Picking College and College Scholarships

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nyknicks2544
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Re: Picking College and College Scholarships

Post by nyknicks2544 » Thu Dec 15, 2016 4:21 pm

I'll go with a different perspective - my parents could have afforded to pay my full tuition bill. However, they forced me to take on the maximum undergraduate Stafford loan each year. Believe it steps up from like 6k-8k over the course of the four years. They paid the interest payments throughout school. Total debt was ~$28k at graduation.

If they could have afforded to pay for it why did they make me take out the loans? To force me to learn about personal finance. I had plenty of friends who graduated with no debt and blew their first paychecks on cars/expensive apartments/vacations etc. A little struggle in your first few years can force some discipline that will last a lifetime. And when I say a little I mean a little. Graduated with a computer science degree at a very average school and was able to payoff my debt in 2 years while still having plenty of fun. I'd imagine an engineer from a top undergraduate school would have better job prospects and be able to do it even faster.

Forcing your kid to have some skin in the game isn't necessarily a bad thing. I know Dave Ramsey preaches debt is the devil but it can also teach you a lot.

duuuuuude
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Re: Picking College and College Scholarships

Post by duuuuuude » Thu Dec 15, 2016 6:08 pm

What's interesting thus far from reading this thread is that everyone comes from a different experience. As much as we can try and control things for our kids, as a public school teacher, I still think it's mostly up to the student in terms of how he/she wants to apply herself.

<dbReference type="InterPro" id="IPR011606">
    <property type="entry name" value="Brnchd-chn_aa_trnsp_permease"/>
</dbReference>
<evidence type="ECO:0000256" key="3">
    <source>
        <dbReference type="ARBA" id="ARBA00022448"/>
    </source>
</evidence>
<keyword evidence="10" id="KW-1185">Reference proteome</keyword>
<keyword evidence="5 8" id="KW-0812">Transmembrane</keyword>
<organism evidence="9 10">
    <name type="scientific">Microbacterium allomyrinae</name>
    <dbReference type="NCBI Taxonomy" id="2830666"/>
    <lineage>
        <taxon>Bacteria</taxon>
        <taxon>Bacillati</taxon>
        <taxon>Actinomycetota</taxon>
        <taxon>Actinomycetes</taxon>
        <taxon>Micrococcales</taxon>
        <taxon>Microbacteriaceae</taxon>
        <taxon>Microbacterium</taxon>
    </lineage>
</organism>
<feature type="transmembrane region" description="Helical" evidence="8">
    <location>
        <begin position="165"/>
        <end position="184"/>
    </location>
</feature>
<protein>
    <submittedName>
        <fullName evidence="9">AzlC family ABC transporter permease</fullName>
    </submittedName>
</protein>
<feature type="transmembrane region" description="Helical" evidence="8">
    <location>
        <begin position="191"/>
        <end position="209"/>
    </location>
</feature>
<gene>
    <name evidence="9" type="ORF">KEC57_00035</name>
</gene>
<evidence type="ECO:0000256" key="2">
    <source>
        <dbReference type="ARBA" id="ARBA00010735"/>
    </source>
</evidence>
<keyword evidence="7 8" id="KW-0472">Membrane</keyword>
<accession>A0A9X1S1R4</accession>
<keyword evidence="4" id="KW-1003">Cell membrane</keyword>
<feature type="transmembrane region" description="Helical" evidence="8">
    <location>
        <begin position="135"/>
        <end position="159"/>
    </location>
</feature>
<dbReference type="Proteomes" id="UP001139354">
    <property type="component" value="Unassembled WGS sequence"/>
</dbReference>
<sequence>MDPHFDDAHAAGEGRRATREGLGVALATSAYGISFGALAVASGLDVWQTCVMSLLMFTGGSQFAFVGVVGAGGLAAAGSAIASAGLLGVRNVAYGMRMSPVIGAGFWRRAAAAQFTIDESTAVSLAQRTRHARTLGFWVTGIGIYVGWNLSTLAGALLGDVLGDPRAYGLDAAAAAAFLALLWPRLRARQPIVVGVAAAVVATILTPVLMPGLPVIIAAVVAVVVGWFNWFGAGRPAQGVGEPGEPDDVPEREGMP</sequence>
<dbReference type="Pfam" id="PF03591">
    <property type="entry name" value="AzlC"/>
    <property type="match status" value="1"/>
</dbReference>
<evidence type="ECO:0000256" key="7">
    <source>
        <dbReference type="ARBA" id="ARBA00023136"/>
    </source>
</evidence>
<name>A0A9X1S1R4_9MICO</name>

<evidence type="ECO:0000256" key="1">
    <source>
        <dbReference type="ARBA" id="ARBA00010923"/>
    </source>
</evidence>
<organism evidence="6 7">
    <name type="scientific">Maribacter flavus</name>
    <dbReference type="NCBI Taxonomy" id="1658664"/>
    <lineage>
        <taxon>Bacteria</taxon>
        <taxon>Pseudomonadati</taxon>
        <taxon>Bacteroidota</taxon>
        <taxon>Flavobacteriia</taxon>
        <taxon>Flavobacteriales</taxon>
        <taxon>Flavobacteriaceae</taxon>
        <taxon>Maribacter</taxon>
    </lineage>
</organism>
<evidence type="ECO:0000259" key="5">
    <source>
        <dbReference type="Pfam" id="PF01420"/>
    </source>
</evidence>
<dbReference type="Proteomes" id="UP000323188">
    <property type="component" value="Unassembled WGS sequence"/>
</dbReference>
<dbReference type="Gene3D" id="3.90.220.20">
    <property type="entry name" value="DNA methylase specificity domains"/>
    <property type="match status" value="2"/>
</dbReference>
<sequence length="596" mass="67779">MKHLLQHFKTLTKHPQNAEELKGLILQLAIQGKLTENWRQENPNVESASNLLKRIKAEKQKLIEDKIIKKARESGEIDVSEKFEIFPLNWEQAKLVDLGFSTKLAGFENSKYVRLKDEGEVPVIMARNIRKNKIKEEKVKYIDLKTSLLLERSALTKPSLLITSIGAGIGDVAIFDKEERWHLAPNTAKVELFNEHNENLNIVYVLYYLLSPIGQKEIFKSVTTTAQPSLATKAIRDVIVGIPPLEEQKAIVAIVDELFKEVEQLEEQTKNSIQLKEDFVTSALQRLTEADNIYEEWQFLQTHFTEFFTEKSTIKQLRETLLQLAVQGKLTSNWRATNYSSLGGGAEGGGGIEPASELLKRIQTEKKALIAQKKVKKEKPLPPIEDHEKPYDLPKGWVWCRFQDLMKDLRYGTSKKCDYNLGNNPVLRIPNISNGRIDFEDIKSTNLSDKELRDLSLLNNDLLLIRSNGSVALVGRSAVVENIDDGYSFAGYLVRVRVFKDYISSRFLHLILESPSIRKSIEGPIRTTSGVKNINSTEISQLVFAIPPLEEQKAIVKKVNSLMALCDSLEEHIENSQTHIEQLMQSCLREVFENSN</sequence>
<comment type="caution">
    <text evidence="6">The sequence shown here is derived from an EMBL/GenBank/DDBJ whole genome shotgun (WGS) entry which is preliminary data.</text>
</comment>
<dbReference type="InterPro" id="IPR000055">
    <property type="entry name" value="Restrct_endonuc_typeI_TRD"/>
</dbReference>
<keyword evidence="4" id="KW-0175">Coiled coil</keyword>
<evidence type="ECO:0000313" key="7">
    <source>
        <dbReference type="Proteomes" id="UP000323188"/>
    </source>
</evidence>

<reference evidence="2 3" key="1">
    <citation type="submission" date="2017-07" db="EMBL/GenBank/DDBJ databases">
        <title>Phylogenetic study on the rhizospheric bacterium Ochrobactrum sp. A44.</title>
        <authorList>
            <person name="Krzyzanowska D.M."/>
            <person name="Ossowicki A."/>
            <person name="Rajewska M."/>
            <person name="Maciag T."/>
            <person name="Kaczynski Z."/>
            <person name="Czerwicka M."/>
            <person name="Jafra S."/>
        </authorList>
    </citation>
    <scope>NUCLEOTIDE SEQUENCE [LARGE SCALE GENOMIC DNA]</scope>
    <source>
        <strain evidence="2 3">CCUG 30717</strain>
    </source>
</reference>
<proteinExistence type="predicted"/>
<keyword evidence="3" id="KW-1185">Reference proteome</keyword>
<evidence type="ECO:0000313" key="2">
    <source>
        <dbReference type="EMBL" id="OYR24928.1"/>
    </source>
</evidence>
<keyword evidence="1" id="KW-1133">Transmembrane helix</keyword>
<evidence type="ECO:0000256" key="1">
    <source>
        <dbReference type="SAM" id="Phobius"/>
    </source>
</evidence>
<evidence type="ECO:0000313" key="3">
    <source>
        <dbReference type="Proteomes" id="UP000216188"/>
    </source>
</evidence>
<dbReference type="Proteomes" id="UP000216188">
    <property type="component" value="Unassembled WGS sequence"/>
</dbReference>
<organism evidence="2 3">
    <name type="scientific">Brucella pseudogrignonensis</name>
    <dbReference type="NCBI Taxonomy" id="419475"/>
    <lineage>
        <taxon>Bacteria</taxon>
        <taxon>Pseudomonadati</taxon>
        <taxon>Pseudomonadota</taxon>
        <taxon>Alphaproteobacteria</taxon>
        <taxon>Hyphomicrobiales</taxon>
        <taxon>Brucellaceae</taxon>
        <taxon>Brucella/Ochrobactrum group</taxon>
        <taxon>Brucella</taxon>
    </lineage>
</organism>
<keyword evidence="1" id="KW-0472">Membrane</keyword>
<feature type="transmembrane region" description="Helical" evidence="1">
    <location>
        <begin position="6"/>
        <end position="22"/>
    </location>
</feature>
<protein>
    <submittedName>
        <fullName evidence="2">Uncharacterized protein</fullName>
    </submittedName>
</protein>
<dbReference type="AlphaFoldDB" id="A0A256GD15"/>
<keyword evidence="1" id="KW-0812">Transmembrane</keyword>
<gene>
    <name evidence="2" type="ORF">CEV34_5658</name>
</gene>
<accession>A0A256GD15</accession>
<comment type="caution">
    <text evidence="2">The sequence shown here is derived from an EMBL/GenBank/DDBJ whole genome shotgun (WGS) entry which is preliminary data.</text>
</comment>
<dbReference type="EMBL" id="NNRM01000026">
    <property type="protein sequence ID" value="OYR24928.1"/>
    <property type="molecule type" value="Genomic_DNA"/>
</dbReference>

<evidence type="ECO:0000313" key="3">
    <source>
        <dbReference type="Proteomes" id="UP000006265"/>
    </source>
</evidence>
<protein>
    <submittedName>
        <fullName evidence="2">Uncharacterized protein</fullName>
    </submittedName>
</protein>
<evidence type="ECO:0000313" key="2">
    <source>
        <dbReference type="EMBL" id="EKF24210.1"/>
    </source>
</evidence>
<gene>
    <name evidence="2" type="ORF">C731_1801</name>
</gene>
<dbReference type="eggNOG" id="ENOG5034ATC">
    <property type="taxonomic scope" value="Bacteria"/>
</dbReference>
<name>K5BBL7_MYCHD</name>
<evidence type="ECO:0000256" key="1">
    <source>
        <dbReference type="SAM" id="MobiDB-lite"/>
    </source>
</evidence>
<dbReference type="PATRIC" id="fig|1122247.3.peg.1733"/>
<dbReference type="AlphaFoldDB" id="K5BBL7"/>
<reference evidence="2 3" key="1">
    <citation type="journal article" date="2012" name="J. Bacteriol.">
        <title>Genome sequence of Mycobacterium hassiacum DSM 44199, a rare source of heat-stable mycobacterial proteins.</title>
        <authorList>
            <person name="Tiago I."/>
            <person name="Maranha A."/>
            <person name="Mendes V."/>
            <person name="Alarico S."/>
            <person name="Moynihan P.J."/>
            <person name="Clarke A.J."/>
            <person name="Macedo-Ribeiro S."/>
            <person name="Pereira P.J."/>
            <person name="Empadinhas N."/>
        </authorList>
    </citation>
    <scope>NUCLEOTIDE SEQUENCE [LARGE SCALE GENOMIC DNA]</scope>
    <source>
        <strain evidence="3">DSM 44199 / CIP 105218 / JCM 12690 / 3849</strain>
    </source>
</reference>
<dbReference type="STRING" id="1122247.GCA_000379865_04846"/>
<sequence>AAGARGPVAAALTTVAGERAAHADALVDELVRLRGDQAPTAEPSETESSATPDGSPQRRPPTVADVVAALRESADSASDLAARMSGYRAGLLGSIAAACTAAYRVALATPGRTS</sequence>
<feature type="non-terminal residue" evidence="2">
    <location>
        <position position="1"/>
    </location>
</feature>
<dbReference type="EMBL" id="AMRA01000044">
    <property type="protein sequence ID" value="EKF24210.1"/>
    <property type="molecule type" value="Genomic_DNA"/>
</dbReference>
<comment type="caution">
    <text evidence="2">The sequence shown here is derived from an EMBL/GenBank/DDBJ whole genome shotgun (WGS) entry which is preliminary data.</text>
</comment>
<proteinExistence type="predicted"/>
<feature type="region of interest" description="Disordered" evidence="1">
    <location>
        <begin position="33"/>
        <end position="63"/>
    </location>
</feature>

At a minimum, I see that the OP's child is very fortunate to have options for college. My running joke is that Berkeley was my "back-up" school, having been rejected from every other school I applied to (I applied all public). Same goes for graduate school. Both times, Berkeley was the only institution that opened their doors for me. From that moment I received the "thicker" envelope, I knew that I had to take my education seriously and pursue what I truly wanted to pursue. My parents didn't have the opportunity I had waiting in front of me. I was also fortunate to take a semester of classes at the local JC for the fall semester (Spring Admit to boot!) to meet a 70 year old grandmother who was "back in school" because she never had a chance to pursue higher education (as well as a few other older students). I soaked in these little things to understand how education was truly a gift.

Fortunately, back in those days, the tuition was manageable for my blue-collar job parents, in addition to my work-study job. However, now with 2 kids under 2, I shudder at the thought of what college will cost in 16-20 years...

Finally, I have no knowledge of how the science/engineering field works, but here's an interesting personal data point with regard to Caltech:

Our neighbors are Caltech PhDs. (and a few more down the street). Husband went to JC for two years, then UC San Diego for undergrad, and Caltech for his PhD. He's now with JPL with a research company on the side as a consultant. Wife went to Florida for undergrad, then Caltech and now runs a lab at Caltech. In fact, most of the Caltech PhD's I have come across (as a local area public school teacher, I have a lot of parents associated with Caltech), if they not from California, went to state schools (or their home country's public university) prior to pursuing PhDs at Caltech (UT, Sweden, Hungary, etc). My data point may be skewed because Caltech probably picked the brightest form each country?)